The end result was Vegas going up 3-2, something that felt like it was going to be a death knell for this team:
Silovs probably should have had that, he looked to have decent sight lines on the puck, but that’s also a powerplay he didn’t need to be facing were it not for Carson.
The end point is that this was a self-inflicted wound the Canucks brought upon themselves, which is something that has happened far too often ever since the All-Star Break of Doom.
Best losing their cool
The beauty of hockey is how quickly things can change.
In one universe, Ian Cole chasing this hit leads to Vegas going up 4-2 and never looking back:
No one is covering for Ian Cole, and he didn’t bother checking to see if anyone was, so when he goes for that hit, sure, it got a loud cheer from the crowd, but it also gave up an odd-man rush.
To Zadorov’s credit, he plays this perfectly. He takes away the passing lane, refuses to go Sex Giraffe, and forces Michael Amadio to take the shot.
To Silovs credit, he gives up very little net, squares to the puck, and swallows the shot into his chest easily.
Now, instead of it being 4-2, it’s still 3-2, leading to the next big moment…
Best my client, Baraaaaaaaaack Boeseeeeeeeeer
There was a time in which Brock Boeser’s chase to 30 goals was THE STORY. Now? Much like Cody Rhodes, his story actually finished at 40.
This is a beautiful goal for a couple of reasons.
One, Elias Pettersson is once again the big bad body in front of the net. Without his screen, this goal never happens. Elias might not be doing his dekes, but he is sure as shit boxing people out in the crease and setting up screens.
Two, Brock Boeser circling with the puck and finding the open ice to unleash his shot. Drawing the puck back and flicking it on net rather than continuing to circle around? That’s the good stuff. It’s incredible to think that the Canucks seemed on the verge of moving on from Brock a year ago and fast forward to today’s 40th goal celebration.
Third, and my favourite part of this goal, is the impact of Quinn Hughes. Watch at the start of the clip where Brock comes off the half wall and skates towards the point. Watch as Barbashev sees Brock and Quinn criss cross, and Ivan chooses Quinn as the most dangerous target in this exchange. Because honestly, 90% of the time Quinn gets the puck there. How many times have we seen Quinn criss cross with a player and take the puck to continue the cycle? All the time.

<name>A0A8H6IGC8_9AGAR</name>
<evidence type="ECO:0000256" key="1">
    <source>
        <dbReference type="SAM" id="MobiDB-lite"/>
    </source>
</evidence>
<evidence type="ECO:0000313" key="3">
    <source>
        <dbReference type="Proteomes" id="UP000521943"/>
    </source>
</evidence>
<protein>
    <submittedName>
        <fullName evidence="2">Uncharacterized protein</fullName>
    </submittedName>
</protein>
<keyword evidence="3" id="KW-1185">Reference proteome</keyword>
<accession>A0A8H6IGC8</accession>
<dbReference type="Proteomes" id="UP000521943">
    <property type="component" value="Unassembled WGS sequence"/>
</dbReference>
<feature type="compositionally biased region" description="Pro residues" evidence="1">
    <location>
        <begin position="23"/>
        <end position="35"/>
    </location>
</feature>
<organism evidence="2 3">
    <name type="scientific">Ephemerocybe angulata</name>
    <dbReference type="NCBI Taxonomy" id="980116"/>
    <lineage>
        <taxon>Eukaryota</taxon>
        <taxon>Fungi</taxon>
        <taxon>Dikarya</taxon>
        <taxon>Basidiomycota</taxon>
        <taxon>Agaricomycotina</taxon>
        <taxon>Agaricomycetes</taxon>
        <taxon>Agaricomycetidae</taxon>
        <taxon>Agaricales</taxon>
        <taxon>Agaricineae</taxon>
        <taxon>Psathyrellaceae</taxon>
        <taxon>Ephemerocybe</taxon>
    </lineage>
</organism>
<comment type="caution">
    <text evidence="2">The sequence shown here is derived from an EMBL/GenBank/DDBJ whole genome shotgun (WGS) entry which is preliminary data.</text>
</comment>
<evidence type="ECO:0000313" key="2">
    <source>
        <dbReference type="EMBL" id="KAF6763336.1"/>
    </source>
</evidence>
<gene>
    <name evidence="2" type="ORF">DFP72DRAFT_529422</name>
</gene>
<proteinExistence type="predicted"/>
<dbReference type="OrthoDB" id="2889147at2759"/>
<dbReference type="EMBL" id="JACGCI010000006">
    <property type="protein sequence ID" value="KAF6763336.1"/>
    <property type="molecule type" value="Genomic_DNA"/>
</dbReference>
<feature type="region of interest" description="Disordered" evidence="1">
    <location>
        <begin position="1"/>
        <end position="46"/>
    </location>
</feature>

But here? Brock keeps it. There mere presence of Quinn Hughes brings about the Ralph Wiggum chuckle of being in danger from the Knights. Instead of tracking Brock, Ivan cuts back because Quinn might get the puck, and there are few things worse in the world then letting Quinn Hughes have room in your offensive zone with the puck. It’s the equivalent of leaving your car door unlocked in New West, you’re just asking for trouble.
And that is the beauty of Quinn Hughes, that the mere thought of #43 controlling the puck opens up space for his linemates.
That, my friends, is true power.
Best Gladiator moment
Can you believe there was a point during the start of the season when people were actually questioning the value of Conor Garland?
Carson Soucy got this goal started by picking off a pass in the neutral zone, but Dakota Joshua’s nifty pass to JT Miller and Corolla Garland banging in the rebound is what gets recorded on the official score sheet.